Filmmakers Redux: Then and Now
Written by Ann Jackman | Posted by: Anonymous
One of NewEnglandFilm’s goals is to promote an active regional filmmaking community by sharing the stories of filmmakers and the filmmaking process. Such stories are an important resource for maintaining a strong independent filmmaking community. What better way to celebrate the eighth anniversary of NewEnglandFilm.com than by taking a look back at some of the filmmakers featured here in the past and tracing the paths their lives and films have taken in the ensuing years? Although each has a different experience and different style in their work, they share common threads of struggle, passion, and lots of lessons learned.
Gayle Ferraro is passionate. Passionate and curious and open — all essential ingredients for a successful documentary filmmaker. The Cambridge filmmaker finds ideas everywhere, sparked by a chance meeting, a visual image, or a passing conversation.
In October 2002, NewEnglandFilm.com recounted the sometimes harrowing, often unbelievable events involved in the making of Ferraro’s second documentary, "Anonymously Yours," about the lives of prostitutes in Burma. The shoot involved clandestine interviews, smuggling equipment and film, and risking severe penalties from the Burmese government. The film was itself a result of an unexpected idea, which presented itself while Ferraro was on her way to India to shoot a different documentary about a Ganges hospice.
"Anonymously Yours" debuted in Montreal in 2002 and went on to screen at the AFI Film Festival and on the Sundance Channel, along with Ferraro’s first film "16 Decisions." In 2003, she finally did complete her Ganges film, "Ganges River to Heaven," which has shown in festivals worldwide. "I made my first three films in four years," says Ferraro. "Every time, I’ve taken on new topics and new technology, so it’s always been a learning curve. And once I finish a film, I have a whole other learning curve after the audience reaction. That’s where a film truly gets its meaning."
"There are some similarities between the three if you look deep. The subject matters are about unaddressed issues for me. I’m not always aware what attracts me to a particular subject matter, but it is always exhilarating. I’m driven to get it done, and it reaches this deep passion."
Her experience on the Ganges film literally changed her life, or at least her outlook on death. "It’s the only one of my films that I truly love. It was such a tender experience to be in hospices where you stay with people until they die. Being that close to people who were so natural and so accepting of death, it changed my point of view and the way I deal with issues of death and dying. I don’t have to be scared of door number two anymore. It was such a relief."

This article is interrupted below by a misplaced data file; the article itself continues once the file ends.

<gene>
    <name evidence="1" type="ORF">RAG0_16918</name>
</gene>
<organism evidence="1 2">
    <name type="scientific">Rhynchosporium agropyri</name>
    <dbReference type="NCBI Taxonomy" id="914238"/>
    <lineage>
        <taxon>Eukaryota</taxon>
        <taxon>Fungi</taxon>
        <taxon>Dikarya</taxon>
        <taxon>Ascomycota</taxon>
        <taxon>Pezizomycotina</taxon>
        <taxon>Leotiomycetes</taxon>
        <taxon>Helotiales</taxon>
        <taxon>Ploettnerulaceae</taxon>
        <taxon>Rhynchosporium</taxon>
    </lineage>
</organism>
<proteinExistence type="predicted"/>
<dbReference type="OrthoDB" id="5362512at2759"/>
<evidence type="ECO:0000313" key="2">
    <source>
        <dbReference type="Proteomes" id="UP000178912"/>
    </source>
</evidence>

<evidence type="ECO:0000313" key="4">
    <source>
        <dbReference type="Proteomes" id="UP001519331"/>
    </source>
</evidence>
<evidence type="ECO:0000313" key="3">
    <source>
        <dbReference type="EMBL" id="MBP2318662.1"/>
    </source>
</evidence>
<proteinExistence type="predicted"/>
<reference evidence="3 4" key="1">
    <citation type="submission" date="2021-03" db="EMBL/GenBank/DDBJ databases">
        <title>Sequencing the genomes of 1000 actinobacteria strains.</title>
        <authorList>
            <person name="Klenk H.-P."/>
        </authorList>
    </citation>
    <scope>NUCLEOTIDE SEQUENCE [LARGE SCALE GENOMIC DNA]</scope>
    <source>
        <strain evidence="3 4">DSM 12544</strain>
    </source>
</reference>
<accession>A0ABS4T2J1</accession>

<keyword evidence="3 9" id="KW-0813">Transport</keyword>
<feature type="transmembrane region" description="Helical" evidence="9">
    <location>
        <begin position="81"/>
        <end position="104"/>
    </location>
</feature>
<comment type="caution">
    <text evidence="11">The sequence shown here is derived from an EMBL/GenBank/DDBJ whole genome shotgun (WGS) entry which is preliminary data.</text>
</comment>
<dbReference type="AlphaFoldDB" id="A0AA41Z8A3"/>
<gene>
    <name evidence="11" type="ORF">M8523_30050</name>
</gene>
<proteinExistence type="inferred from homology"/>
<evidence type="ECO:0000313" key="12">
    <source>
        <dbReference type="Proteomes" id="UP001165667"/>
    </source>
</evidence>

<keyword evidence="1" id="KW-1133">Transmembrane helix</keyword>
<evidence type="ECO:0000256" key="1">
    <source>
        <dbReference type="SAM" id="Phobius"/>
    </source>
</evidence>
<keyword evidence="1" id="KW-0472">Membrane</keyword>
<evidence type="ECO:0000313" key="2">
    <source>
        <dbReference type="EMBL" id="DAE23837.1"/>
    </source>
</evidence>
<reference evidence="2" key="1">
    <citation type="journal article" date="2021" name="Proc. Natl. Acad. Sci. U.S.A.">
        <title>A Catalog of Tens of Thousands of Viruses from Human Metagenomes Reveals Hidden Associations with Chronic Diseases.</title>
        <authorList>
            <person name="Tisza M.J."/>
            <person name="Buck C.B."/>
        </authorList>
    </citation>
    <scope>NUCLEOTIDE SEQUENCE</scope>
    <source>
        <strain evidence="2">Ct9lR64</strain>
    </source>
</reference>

Although "Ganges River To Heaven" represents a transition to film from digital for Ferraro, she acknowledges the way the digital era is transforming documentaries. "Ideas we would never have access to, we now see because of digital. Documentaries have changed so much just in the last five years. It used to be that when you thought of documentaries, it was always one way, but now there’s so much variety, they’re as varied as life."
Currently, Ferraro is working not on a documentary, but on developing a feature film based on her experience shooting "Anonymously Yours." She was inspired to develop "Redemption" based on feedback from various screenings. "People asked so much how I made that film, that that became the focus of the Q&A. They got the story on some level, but my experiences and relation of the shoot was their ticket into understanding it more deeply."
And the ideas keep coming. Ferraro would like to do a documentary on the untouchables in India. She is also considering a documentary about the expats she met over in India, exploring what motivates someone to leave a Western culture for so many years. And after her experience at the Zanzibar Film Festival, she would love to partner with an African filmmaker on a project over there. "The other plus side of doing documentaries is I’ve learned over the five years that you grow enormously. They change you."
For information on "Ganges River to Heaven," visit www.aerial-productions.com.
Colombian-born filmmaker Roberto Arévalo wants to change the world one video at a time, and his socially conscious Mirror Project has been doing that for the past 12 years. In April, 1999, NewEnglandFilm.com profiled Arévalo’s film "Sin Maquillaje" a documentary that trained the camera on impoverished students living in an educational community in Colombia, using the methodology he employs in the Mirror Project.